According to the invention, mathematically, the process of transmitting a data frame (or a convolution unit) of data, here expressed as an (N by N) or (N2) matrix [D], can be described using standard matrix multiplication math as:
1: Construct the matrix product of a first N×N matrix [U1] and [D] (often written as either [U1]*[D] or more simply [U1][D]—here both the “*” and simple close association (e.g. [U1][D] both are intended to represent matrix multiplication).
2: Optionally permute [U1][D] by a permutation operation P. In general, any invertible permutation operation may be used. P may be an identity operation, or alternatively may be a permutation operation that essentially translates the columns of the original N×N [U1][D] matrix to diagonal elements of a transformed [U1][D]′ matrix. Thus P may optionally be of the form:
P creates a new N×N matrix:
Where a is the original matrix (here [U1][D]), and a′ is the new matrix (here P([U1][D]).
For greater clarity, in this disclosure, the result of this permutation operation will be written as P([U1][D]).
3: Multiply this result by a second N×N [U2] matrix, forming:
And transmit this signal, according to methods to be discussed shortly.
Here [U1] and [U2] are both unitary N×N matrices, usually chosen to mitigate certain impairments on the (often wireless) communications link, such as wide band noise, narrow-band interference, impulse noise, Doppler shift, crosstalk, etc. To do this, rather than simply selecting [U1] and [U2] to be relatively trivial identity matrices [I], or matrices with most of the coefficients simply being placed along the central diagonal of the matrix, [U1] and [U2] will usually be chosen with non-zero coefficients generally throughout the matrix so as to accomplish the desired spreading or convolution of the convolution unit [D] across spectrum and tone or spectral-shape space in a relatively efficient and uniform manner. Usually, the matrix coefficients will also be chosen to maintain orthogonally or ability to distinguish between the different encoding schemes embodied in the different rows of the respective matrices, as well as minimize autocorrelation effects that can occur when radio signals are subjected to multi-path effects.
In principle, [U1] and [U2] may be a wide variety of different unitary matrices. For example, [U1] may be a Discrete Fourier Transform (DFT) matrix and [U2] may be a Hadamard matrix. Alternatively [U1] may be DFT matrix and [U2] may be a chirp matrix. Alternatively [U1] may be a DFT matrix and [U2] may also be a DFT matrix, and so on. Thus although, for purposes of explaining certain aspects of the invention, certain specific examples and embodiments of [U1] and [U2] will be given, these specific examples and embodiments are not intended to be limiting.
Note that a chirp matrix, [V] is commonly defined in signal processing as a matrix where, if Ψ is the chirp rate,
[V]=diag(Ψ, Ψ2, . . . Ψn), Ψ=ejΨ, and frequency=ejω where ω is the initial center frequency of the spectrum.
Alternatively, an alternative chirp matrix may be used, filled with elements of the form:
Where j is the matrix row, k is the matrix column, and N is the size of the matrix.
Other commonly used orthonormal matrices, which may be used for [U1], or [U2] or [U3] (to be discussed), include Discrete Fourier matrixes, Polynomial exponent matrixes, harmonic oscillatory, matrixes, the previously discussed Hadamard matrixes, Walsh matrixes, Haar matrixes, Paley matrixes, Williamson matrixes, M-sequence matrixes, Legendre matrixes, Jacobi matrixes, Householder matrixes, Rotation matrixes, and Permutation matrixes. The inverses of these matrices may also be used.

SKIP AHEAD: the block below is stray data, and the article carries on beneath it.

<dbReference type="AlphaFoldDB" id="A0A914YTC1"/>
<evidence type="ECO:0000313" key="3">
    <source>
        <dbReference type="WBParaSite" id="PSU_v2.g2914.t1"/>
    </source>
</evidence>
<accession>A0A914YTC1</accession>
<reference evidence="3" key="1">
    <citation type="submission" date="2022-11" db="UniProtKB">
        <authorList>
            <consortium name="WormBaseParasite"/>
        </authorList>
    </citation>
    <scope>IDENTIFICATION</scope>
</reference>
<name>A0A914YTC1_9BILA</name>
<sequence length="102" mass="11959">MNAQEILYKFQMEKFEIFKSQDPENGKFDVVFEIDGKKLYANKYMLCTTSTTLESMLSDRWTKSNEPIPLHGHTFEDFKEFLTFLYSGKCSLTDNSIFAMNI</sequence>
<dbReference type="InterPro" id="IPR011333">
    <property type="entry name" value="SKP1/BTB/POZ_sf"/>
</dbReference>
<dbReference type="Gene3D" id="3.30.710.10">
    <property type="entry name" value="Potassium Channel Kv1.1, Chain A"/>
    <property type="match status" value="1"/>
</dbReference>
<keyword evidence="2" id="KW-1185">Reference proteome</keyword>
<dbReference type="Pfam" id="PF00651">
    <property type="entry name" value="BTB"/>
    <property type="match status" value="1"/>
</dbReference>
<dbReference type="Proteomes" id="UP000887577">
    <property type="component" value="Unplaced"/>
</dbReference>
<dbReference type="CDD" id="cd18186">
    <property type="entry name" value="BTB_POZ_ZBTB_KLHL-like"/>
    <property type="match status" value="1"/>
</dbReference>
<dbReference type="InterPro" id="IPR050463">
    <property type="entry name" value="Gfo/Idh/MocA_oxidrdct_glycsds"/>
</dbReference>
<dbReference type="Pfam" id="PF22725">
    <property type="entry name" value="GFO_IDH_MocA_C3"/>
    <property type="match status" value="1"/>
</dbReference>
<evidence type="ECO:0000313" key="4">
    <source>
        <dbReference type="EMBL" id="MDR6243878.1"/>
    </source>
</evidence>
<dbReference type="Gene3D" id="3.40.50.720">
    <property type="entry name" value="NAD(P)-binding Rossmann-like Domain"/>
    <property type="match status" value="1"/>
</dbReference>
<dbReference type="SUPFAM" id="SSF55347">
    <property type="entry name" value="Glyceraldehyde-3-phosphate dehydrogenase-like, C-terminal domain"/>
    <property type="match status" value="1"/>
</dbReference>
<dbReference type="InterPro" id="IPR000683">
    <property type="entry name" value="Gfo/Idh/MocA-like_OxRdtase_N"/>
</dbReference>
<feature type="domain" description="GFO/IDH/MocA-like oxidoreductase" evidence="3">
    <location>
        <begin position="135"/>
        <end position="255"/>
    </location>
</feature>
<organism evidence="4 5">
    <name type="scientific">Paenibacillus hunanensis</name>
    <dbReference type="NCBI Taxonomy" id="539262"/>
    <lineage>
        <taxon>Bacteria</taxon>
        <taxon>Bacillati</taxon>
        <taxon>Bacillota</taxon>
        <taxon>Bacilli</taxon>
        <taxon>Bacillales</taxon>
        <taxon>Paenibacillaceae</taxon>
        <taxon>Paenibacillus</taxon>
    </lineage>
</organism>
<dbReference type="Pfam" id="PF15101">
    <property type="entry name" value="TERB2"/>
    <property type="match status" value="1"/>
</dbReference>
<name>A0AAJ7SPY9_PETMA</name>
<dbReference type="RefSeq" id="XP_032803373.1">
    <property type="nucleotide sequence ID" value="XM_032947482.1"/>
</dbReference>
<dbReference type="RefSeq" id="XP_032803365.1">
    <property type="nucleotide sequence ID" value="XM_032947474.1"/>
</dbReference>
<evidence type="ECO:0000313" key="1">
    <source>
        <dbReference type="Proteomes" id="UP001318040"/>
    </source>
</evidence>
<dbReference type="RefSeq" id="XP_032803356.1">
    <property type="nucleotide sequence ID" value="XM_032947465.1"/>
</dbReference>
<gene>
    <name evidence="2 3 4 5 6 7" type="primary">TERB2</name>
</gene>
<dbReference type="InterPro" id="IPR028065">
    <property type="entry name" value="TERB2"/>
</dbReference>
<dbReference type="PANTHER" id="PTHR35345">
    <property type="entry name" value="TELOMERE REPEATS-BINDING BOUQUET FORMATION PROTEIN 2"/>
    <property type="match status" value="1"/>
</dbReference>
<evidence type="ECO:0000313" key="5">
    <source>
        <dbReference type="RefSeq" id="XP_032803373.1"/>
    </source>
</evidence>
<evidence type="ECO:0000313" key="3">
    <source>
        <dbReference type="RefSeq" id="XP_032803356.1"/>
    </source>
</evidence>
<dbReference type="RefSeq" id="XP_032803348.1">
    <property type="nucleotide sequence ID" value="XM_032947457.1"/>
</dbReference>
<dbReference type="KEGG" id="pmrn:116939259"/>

As will be discussed, in some embodiments, [U1] can be understood as being a time-frequency shifting matrix, and [U2] can be understood as being a spectral shaping matrix. In order to preserve readability, [U1] will thus often be referred to as a first time-frequency shifting matrix, and [U2] will thus often be referred to as a second spectral shaping matrix. However use of this nomenclature is also not intended to be limiting.
Turning to some more specific embodiments, in some embodiments, [U1] may have rows that correspond to Legendre symbols, or spreading sequences, where each successive row in the matrix may be a cyclically shifted version of the Legendre symbols in the row above it. These Legendre symbols will occasionally also be referred to in the alternative as base vectors, and occasionally as spectrum-spreading codes.
In some embodiments, [U2] may chosen to be a Discrete Fourier transform (DFT) matrix or an Inverse Discrete Fourier Transform matrix (IDFT). This DFT and IDFT matrix can be used to take a sequence of real or complex numbers, such as the N×N (P[U1][D]) matrix, and further modulate P([U1][D]) into a series of spectral shapes suitable for wireless transmission.
The individual rows for the DFT and IDFT matrix [U2] will occasionally be referred in the alternative as Fourier Vectors. In general, the Fourier vectors may create complex sinusoidal waveforms (tone or spectral-shapes) of the type:
where, for a N×N DFT matrix, X is the coefficient of the Fourier vector in row k column N of the DFT matrix, and j is the column number. The products of this Fourier vector can be considered to be tones or spectral-shapes.
Although certain specific [U1] and [U2] will be used to transmit any given data frame [D], when multiple data frames [D] are being transmitted, the specific [U1] and [U2] chosen may vary between data frames [D], and indeed may be dynamically optimized to avoid certain communications link impairments over the course of transmitting many data frames [D] over a communications session.